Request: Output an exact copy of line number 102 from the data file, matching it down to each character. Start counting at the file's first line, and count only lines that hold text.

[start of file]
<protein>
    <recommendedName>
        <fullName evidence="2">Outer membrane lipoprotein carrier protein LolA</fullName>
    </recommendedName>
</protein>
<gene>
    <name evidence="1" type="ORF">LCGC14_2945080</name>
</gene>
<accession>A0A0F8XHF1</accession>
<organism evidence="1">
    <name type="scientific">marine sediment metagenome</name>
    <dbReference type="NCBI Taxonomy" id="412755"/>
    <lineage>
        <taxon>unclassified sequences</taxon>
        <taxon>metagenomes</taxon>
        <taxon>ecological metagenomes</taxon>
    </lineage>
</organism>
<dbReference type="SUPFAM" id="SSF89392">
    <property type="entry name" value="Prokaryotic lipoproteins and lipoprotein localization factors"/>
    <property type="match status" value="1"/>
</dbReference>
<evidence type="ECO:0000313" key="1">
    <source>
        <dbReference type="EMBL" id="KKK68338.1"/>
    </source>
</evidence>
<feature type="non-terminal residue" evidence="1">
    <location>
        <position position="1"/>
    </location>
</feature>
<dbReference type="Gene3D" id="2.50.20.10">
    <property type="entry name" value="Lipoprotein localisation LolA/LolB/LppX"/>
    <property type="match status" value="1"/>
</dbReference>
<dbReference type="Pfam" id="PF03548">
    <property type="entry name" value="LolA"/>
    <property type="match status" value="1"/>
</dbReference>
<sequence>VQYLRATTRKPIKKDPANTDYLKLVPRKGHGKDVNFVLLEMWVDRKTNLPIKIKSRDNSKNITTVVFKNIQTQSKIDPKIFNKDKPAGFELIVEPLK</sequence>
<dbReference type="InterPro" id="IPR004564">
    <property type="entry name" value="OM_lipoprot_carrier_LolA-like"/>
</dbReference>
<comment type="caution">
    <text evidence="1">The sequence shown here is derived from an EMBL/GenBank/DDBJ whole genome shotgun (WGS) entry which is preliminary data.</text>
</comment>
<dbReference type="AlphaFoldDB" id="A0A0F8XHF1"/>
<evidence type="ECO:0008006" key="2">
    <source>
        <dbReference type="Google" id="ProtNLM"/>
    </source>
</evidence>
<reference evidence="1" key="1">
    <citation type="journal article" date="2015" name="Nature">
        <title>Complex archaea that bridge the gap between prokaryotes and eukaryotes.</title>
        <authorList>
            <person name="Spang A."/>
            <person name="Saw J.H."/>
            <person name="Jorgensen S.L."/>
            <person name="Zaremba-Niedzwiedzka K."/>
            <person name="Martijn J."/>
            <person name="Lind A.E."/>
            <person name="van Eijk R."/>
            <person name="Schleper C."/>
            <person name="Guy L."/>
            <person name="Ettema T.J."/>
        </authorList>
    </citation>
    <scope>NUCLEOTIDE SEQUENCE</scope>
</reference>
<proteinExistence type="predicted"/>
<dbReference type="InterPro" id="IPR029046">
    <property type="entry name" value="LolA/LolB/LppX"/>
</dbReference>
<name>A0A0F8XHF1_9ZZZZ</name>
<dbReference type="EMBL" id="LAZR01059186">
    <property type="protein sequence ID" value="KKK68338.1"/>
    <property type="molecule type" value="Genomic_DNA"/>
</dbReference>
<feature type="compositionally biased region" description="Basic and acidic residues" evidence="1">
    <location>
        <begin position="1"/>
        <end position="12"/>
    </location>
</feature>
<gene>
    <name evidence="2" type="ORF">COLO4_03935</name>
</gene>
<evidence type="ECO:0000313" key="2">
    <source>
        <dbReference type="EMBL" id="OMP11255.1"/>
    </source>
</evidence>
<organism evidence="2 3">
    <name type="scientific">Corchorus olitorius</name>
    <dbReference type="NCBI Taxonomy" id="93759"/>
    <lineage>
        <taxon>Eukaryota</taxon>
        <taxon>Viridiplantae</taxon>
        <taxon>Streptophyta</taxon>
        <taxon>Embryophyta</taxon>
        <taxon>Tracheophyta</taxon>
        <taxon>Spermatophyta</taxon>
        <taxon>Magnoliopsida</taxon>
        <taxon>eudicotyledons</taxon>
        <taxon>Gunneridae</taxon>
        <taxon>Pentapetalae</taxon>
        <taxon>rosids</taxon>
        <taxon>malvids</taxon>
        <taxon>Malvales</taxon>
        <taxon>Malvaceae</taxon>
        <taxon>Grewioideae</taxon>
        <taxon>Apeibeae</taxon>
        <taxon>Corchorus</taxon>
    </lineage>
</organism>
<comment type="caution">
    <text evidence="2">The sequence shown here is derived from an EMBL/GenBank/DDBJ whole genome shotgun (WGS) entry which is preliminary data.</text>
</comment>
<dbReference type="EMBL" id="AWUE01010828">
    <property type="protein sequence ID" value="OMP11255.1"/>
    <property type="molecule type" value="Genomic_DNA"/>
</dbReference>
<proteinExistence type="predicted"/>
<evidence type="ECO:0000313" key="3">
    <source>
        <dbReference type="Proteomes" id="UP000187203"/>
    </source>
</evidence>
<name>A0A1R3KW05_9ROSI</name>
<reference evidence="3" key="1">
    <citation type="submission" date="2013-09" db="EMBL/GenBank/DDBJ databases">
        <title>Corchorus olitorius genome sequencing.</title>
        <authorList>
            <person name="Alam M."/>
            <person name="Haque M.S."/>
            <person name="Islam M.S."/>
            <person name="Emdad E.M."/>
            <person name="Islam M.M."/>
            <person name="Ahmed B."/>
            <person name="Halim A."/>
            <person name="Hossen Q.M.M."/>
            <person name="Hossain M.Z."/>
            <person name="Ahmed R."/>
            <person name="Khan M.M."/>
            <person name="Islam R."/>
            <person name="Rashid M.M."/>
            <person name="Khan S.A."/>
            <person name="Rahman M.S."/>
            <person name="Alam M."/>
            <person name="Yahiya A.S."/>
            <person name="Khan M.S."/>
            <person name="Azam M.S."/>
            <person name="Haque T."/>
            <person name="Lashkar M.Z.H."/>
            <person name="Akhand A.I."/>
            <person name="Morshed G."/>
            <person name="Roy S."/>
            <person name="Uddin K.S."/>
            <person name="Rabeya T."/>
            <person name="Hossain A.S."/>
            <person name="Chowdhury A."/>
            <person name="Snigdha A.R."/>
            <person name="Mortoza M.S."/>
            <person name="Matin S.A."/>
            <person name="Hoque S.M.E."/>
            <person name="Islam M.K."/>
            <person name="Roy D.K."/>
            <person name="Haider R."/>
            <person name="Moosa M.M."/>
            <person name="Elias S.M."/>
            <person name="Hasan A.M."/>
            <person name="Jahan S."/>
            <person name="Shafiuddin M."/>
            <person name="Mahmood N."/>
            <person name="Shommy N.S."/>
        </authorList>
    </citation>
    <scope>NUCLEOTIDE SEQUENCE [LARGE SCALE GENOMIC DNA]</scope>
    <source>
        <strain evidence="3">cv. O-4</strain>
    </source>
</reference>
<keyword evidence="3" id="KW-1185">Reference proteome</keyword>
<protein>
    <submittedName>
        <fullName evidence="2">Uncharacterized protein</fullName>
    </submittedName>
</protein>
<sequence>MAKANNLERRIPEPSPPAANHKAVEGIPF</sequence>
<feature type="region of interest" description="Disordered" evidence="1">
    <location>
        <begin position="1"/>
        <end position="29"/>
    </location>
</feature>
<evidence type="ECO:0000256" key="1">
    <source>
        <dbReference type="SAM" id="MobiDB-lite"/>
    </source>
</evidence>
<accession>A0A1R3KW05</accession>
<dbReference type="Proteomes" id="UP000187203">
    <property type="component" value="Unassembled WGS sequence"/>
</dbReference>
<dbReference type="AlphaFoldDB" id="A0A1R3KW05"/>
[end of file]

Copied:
        <taxon>Embryophyta</taxon>